We have all been trying to make sense of Trump’s victory since November 8th 2016. No one really thought that he would win. But he did, and naturally, America wants to know why.

Fingers are being pointed in all directions. And many of these fingers, at Black voters.

Within the Black community, many have speculated that because some of us refused to choose between Hillary and Trump – we unknowingly placed votes directly into Trump’s hands. More recently, Brookings Institute released data showcasing that the Black voter turnout did, in fact, take a pitfall in the recent election. Not only was Black voter turnout low in national statistics, but it was also low in key swing states.  

“Among minority groups, black Americans showed the sharpest decline in voter turnout– 7.1 percent since 2012. At 59.6 percent, it was the lowest black turnout rate since 2000.”[1]

When you combine the speculation with this data, it becomes very easy to place the blame on the Black community. But I didn’t buy it. Something just did not add up to me.  And it turns out that I had every right to feel this way.

Let’s dig deeper

We often tell people to go out and vote, because it will make a difference. But we rarely sit back and think about those that are inhibited from doing so. Lawmakers actually go out of their way to prevent specific demographics from voting.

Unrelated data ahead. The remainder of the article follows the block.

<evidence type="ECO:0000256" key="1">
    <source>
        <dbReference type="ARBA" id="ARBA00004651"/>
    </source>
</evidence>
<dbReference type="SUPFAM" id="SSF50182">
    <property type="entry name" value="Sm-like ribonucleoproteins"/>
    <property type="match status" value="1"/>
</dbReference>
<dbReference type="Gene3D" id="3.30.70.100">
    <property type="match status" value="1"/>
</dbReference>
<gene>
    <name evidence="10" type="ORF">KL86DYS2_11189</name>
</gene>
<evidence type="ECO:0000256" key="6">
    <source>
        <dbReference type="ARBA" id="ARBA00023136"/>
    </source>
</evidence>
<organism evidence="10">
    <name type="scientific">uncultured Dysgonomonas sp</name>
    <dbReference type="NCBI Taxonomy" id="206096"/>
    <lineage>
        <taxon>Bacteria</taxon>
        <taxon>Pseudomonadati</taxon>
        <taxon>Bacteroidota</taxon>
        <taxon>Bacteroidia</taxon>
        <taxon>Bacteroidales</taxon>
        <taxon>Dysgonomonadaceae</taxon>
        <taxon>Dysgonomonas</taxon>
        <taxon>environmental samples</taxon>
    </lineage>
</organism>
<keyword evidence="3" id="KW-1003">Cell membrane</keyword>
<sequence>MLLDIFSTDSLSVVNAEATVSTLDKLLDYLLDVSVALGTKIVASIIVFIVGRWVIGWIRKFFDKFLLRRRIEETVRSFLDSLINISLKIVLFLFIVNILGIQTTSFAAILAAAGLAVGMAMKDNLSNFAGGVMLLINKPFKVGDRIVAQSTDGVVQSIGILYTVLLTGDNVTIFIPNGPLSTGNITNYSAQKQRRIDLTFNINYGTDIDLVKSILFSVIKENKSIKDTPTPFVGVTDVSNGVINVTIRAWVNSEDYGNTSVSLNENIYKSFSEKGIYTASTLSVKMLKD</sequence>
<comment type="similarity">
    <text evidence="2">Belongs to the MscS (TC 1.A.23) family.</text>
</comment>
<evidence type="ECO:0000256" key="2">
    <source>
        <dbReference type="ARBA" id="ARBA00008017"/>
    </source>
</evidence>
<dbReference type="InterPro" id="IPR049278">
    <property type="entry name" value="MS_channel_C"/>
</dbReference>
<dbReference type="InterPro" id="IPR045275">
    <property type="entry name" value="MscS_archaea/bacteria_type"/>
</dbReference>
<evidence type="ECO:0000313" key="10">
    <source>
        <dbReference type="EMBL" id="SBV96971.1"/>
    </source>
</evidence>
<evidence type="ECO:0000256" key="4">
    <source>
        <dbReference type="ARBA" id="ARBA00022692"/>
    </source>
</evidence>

Voter suppression was rampant when freed slaves were finally allowed to vote. Grandfather clauses, literacy tests, poll taxes, and even lynching were all tactics used to prevent Black individuals from exercising their rights. Today, voter suppression tactics have not dwindled, they are simply manifesting in different ways.

“We have not ended racial caste in America, we have simply redesigned it”- Michelle Alexander

Don’t believe it? Let’s take a look at one of the key swing states- North Carolina. Not only did North Carolina cancel the registration votes for thousands of people, but it also made sure that there were 27 fewer places to vote on Election Day.

In addition, the NAACP sued the state back in October over practices that would prevent constituents, mainly working-class Black families, from voting.

“Turn voting into a bureaucratic nightmare by eliminating popular time-savers such as same-day registration and early voting. Require photo identification to vote, using IDs that many people don’t have or cannot pay for. The harder it is to vote, especially for people juggling some combination of work, classes, and child or elder care, the fewer people will.”[2]

Fortunately, the Supreme Court just ruled that North Carolina is guilty of racial gerrymandering.  

Where do we go from here?

North Carolina isn’t the only state guilty of such tactics; there were a total of 14 states that implemented restrictive voter laws for the general election. If we want our representatives to truly represent us- all of us, we need to start paying attention to the ways that barriers are constructed to prevent specific communities from voting.

We poured our sweat, blood, and tears into the voting rights act of 1965, but it's time to acknowledge that we have a lot more work to do.